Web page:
A man who set up a poignant project to honour Thame’s 190 fallen soldiers is calling on residents for help in visiting all their graves.
Project leader David Bretherton was inspired to set up the Thame Remembers project in collaboration with Thame Museum to mark the centenary of the start of the First World War after visiting the battlefields of France and Belgium last year.
After a year of intensive research with help from others, his aim is to deliver 190 wooden crosses – which were laid out in an emotional display in the town’s memorial garden as hundreds turned out for the moving service on Remembrance Sunday – to the graves of all the men from Thame who died serving their country, wherever in the world they may be.
Some are buried in New Zealand, Greece, Iraq, Pakistan, India and across North Africa.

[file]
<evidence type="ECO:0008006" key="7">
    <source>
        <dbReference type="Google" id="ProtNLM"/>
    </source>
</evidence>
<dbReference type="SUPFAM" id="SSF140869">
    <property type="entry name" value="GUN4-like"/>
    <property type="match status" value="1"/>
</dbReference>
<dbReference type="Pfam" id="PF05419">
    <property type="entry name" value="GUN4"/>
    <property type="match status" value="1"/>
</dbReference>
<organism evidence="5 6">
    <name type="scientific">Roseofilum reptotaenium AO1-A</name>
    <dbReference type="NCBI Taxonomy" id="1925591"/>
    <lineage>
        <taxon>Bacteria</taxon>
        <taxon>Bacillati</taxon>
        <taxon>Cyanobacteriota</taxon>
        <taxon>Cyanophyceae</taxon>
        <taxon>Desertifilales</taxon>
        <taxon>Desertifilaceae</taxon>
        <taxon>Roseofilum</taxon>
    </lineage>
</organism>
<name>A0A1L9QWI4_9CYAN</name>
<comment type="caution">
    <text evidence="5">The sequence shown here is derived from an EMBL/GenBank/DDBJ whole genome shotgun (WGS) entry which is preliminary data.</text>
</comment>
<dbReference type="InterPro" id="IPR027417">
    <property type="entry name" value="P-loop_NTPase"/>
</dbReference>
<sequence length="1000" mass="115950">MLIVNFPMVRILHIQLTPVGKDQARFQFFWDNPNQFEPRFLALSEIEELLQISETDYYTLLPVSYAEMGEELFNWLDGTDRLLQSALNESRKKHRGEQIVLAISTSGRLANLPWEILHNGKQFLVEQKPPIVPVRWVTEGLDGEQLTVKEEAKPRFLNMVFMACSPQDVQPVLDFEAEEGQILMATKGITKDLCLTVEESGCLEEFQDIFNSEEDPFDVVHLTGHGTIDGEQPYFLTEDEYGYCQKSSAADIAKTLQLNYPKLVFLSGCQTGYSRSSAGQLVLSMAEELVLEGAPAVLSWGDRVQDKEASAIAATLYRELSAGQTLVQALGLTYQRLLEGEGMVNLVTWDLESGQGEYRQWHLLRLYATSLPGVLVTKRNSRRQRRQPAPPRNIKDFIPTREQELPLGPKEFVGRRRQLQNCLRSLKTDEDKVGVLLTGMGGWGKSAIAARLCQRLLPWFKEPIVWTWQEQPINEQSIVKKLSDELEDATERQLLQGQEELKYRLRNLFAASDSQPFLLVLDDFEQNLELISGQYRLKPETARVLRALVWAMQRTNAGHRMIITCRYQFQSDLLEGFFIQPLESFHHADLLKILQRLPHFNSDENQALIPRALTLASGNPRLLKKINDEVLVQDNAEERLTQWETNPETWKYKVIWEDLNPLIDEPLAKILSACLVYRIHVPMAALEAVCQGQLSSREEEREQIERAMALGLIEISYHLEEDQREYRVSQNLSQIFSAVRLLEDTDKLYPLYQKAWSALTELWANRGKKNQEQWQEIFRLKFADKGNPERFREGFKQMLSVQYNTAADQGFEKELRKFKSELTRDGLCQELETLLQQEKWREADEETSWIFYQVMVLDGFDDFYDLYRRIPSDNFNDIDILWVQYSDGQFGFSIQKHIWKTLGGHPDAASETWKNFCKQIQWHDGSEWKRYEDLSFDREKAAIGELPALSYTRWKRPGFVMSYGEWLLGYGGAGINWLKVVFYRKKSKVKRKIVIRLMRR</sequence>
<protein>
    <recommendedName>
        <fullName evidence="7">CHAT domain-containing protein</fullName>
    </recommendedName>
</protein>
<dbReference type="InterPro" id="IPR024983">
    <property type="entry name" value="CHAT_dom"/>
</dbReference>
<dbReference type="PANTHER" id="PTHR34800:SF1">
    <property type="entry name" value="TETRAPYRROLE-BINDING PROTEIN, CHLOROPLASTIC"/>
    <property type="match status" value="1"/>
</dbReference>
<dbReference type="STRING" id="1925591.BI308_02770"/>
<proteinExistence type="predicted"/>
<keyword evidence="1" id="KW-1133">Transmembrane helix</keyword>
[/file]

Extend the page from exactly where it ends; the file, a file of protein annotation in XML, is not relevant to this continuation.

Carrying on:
David said: “We are appealing to the people of Thame to get in touch if they are going on holiday or travelling to any of these places on business.
“If they can deliver any of the crosses for us, we’d love them to get in touch.”
David thought it would be impossible to deliver a cross to the grave of Warrant Officer Arthur Henry Sutton, whose resting place is the Dodoma War Cemetery in Tanzania, Africa.
Warrant Officer Sutton contracted blackwater fever while serving in the East African Transport Corps and died on June 19, 1917 at the age of 31.
He was born in Thame in 1886 to William Robert and Ellen Sutton and baptised at St Mary’s Church.
David said: “I was talking to an Australian chap who came to the Thame Museum and he was telling me he was a retired missionary.
“I was telling him that it was going to be impossible to get the cross to Tanzania, and he said: “I know that cemetery – I’m going there next week! It was almost like fate.”
Rev Hugh Prentice (pictured) successfully delivered the cross to Warrant Officer Sutton’s grave on October 29, but there are still many crosses left. Call David on 01844 215178 if you think you can help. For more, visit www.thameremembers.org.